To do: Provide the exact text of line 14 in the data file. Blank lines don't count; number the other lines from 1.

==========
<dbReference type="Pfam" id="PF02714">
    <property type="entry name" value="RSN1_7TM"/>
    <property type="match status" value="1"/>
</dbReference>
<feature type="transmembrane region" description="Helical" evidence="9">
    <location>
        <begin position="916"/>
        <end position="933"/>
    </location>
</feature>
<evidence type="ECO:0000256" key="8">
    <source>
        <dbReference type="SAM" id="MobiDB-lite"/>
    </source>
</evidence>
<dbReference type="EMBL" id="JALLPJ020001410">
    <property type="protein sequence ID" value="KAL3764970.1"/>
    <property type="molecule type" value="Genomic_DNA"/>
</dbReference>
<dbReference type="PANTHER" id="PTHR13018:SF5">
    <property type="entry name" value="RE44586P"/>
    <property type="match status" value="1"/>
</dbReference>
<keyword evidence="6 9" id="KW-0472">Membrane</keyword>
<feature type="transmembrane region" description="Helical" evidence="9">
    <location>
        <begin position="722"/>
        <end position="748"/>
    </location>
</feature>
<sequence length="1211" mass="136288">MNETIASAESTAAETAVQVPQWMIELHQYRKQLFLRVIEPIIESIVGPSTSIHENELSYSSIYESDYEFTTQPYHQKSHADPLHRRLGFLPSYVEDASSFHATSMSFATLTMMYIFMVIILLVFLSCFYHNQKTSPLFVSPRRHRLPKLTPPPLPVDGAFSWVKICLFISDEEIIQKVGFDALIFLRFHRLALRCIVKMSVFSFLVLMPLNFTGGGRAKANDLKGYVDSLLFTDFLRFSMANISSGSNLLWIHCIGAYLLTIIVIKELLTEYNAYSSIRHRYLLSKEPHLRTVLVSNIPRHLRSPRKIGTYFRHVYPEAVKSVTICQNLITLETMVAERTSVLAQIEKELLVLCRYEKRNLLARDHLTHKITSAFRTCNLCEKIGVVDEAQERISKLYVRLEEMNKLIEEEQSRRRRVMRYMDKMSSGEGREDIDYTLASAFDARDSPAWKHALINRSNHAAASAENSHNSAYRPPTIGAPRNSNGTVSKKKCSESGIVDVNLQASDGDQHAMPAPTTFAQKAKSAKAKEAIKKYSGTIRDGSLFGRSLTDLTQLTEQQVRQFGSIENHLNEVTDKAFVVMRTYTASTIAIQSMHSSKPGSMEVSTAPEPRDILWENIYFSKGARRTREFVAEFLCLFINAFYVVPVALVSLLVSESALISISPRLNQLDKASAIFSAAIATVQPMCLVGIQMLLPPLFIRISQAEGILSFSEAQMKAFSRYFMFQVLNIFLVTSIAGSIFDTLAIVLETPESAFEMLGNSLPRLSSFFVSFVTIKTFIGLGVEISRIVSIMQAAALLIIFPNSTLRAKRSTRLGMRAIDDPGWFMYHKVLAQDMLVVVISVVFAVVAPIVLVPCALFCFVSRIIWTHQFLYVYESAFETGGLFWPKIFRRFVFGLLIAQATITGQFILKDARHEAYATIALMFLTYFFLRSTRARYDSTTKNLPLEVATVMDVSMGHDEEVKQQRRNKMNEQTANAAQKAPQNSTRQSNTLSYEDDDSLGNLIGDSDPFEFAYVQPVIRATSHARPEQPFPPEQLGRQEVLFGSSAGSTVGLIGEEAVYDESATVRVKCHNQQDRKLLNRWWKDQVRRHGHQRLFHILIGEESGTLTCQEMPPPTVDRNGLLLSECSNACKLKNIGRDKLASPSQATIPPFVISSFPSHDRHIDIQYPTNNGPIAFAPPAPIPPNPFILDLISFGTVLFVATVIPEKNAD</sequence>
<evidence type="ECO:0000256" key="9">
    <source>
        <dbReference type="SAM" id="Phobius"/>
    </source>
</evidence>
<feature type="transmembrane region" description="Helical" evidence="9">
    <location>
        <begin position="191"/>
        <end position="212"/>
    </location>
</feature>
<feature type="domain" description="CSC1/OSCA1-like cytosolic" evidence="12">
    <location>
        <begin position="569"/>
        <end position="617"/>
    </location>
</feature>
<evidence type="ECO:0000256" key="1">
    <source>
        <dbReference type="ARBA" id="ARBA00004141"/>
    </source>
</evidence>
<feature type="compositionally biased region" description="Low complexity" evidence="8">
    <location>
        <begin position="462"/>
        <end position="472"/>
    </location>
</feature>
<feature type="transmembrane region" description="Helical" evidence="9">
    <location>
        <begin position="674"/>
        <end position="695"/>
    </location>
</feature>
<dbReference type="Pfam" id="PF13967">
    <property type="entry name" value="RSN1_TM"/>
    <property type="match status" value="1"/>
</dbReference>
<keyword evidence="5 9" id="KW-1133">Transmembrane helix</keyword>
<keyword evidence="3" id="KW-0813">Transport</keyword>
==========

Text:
    </source>